Last night my family joined Erik Root‘s family in Fuquay-Varina for the town’s celebration of Independence Day. Fuquay has always had a wonderful fireworks display, but since the town has grown tremendously over the past few years, finding parking for the festivities has become increasingly difficult.

There is, however, an old farmhouse within tolerable walking distance to the park that used to charge celebrants for the privilege of parking on the lot. This year, however, there was no sign in the yard for parking, but there were several cars parked there. Not seeing anything else anywhere close, we decided to pull in and check, and sure enough, the woman met us.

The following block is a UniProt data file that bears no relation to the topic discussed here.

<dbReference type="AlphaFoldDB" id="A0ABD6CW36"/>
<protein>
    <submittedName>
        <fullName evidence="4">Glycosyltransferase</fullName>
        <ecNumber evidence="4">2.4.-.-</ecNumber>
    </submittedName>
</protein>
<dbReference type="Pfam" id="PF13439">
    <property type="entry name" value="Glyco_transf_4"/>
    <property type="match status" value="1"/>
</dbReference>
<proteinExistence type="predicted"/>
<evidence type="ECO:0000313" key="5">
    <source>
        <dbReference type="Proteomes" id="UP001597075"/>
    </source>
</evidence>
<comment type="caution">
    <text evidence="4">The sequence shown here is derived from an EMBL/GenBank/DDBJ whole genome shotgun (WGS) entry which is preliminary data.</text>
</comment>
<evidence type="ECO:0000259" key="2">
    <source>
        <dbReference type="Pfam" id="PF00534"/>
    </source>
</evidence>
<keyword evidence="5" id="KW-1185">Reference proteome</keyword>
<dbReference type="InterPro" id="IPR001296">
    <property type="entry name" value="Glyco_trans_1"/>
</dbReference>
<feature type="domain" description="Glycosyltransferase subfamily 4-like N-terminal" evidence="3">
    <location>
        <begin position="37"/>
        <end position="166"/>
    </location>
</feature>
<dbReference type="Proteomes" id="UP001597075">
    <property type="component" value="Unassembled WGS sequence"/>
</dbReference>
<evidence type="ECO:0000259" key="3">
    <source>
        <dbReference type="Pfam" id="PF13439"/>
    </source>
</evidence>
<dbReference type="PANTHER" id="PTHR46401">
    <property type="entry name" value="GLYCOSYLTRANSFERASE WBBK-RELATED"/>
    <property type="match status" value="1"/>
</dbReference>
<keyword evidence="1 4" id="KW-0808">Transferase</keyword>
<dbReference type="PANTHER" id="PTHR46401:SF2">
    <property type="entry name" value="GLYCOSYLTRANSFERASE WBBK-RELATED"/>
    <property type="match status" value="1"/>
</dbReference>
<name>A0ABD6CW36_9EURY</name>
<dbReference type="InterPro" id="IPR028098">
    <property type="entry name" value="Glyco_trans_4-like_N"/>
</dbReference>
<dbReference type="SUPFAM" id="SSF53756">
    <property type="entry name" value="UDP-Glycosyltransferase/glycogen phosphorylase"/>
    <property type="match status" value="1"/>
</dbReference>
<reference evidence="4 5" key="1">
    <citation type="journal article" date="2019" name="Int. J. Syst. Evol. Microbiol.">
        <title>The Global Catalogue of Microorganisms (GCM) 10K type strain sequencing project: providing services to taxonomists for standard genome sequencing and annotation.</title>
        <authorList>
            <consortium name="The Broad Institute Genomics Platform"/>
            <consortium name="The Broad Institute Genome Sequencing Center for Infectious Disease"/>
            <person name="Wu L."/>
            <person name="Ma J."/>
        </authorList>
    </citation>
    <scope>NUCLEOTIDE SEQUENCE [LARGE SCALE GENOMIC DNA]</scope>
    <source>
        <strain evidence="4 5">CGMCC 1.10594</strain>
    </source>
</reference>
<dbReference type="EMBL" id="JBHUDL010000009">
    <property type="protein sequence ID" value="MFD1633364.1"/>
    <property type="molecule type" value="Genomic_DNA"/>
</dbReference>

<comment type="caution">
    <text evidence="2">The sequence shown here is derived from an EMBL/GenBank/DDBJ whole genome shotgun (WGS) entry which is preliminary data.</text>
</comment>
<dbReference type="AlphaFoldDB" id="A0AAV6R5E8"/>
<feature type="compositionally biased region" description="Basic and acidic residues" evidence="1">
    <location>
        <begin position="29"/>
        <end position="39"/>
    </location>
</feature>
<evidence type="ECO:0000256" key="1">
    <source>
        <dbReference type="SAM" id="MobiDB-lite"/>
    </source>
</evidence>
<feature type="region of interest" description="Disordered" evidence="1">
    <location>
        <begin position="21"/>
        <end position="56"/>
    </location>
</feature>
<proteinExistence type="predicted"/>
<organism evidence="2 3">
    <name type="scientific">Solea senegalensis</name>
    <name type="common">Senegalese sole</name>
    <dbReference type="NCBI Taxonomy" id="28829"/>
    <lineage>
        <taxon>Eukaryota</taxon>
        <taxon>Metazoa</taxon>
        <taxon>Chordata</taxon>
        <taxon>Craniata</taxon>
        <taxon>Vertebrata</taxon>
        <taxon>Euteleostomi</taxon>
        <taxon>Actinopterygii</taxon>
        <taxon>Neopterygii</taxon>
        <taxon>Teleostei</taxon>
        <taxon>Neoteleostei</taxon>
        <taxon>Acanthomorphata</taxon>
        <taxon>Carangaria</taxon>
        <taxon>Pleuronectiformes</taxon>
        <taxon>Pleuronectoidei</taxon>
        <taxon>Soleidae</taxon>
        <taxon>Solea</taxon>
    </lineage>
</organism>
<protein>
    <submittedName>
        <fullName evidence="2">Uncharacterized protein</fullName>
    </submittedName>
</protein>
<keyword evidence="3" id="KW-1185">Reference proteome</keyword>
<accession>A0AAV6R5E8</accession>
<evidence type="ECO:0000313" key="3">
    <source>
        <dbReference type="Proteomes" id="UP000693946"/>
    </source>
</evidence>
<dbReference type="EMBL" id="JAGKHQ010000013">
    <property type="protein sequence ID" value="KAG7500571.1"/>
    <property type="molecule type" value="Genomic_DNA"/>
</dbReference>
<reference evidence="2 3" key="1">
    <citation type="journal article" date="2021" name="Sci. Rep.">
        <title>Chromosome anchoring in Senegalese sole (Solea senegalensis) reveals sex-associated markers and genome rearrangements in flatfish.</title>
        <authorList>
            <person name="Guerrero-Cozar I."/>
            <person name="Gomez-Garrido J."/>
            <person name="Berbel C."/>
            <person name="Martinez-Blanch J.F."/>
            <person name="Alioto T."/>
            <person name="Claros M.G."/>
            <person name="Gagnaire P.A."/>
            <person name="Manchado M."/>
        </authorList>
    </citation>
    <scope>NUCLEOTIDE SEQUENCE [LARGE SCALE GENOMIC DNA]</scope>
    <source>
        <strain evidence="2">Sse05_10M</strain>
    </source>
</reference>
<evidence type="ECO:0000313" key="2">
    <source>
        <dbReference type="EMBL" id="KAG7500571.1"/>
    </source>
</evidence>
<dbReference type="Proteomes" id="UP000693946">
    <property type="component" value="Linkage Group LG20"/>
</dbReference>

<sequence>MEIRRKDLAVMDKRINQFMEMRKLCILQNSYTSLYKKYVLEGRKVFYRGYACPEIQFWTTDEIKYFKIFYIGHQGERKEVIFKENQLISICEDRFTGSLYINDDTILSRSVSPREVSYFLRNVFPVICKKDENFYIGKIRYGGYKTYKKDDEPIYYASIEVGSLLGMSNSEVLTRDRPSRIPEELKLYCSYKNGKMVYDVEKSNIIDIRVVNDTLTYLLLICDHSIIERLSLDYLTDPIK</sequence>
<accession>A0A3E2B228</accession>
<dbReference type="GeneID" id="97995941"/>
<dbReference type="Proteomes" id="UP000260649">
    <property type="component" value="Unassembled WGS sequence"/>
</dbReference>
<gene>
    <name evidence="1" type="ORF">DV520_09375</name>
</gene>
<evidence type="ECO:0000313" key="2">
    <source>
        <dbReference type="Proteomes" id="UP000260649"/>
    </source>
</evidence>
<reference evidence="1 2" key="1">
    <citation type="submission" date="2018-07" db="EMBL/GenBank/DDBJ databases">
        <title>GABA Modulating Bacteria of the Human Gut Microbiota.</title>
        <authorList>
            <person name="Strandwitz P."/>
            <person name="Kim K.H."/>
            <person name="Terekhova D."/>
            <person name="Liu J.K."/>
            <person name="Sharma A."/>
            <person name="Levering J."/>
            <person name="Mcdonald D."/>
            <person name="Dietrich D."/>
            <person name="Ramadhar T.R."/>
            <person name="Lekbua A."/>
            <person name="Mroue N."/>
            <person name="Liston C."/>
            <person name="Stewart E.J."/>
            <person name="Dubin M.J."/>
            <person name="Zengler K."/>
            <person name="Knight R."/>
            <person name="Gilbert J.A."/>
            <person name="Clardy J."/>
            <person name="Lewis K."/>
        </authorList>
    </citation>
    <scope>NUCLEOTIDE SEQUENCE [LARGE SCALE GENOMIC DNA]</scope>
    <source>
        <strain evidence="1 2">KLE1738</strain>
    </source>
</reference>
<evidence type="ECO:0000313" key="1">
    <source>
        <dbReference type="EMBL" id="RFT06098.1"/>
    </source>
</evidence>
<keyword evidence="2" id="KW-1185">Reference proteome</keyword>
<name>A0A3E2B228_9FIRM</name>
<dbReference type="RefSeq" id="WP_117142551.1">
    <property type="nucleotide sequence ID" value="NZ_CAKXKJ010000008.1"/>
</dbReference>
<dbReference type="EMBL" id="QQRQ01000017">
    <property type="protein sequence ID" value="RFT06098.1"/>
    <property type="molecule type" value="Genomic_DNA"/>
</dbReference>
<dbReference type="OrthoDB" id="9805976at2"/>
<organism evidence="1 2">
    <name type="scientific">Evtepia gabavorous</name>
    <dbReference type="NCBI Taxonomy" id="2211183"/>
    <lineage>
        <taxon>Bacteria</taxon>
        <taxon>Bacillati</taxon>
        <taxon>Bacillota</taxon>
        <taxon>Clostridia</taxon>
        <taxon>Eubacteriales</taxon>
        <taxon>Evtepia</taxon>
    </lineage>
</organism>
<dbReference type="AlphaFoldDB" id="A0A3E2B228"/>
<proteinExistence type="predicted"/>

I asked her if she were charging. She said no, the town of Fuquay-Varina forbid her from charging because she wasn’t a business. She was taking “donations.” She told us with note of what-are-ya-gonna-do resignation in her voice (we all know that sound ? we all make it when trying to describe clumsy, unnecessary bureaucratic meddling and favoritism) that some locals who ran their own businesses out of their homes didn’t have the same problem as her.

The latter bit she told us after we gave her our donation. We pooled together $7, which was considerably more than she charged in previous years, but which was made out of consideration that other drivers likely didn’t care to donate. When we “donated,” we informed her that we were happy to give because we believed in property rights. “Really?” she said. “Oh, yes ma’am.”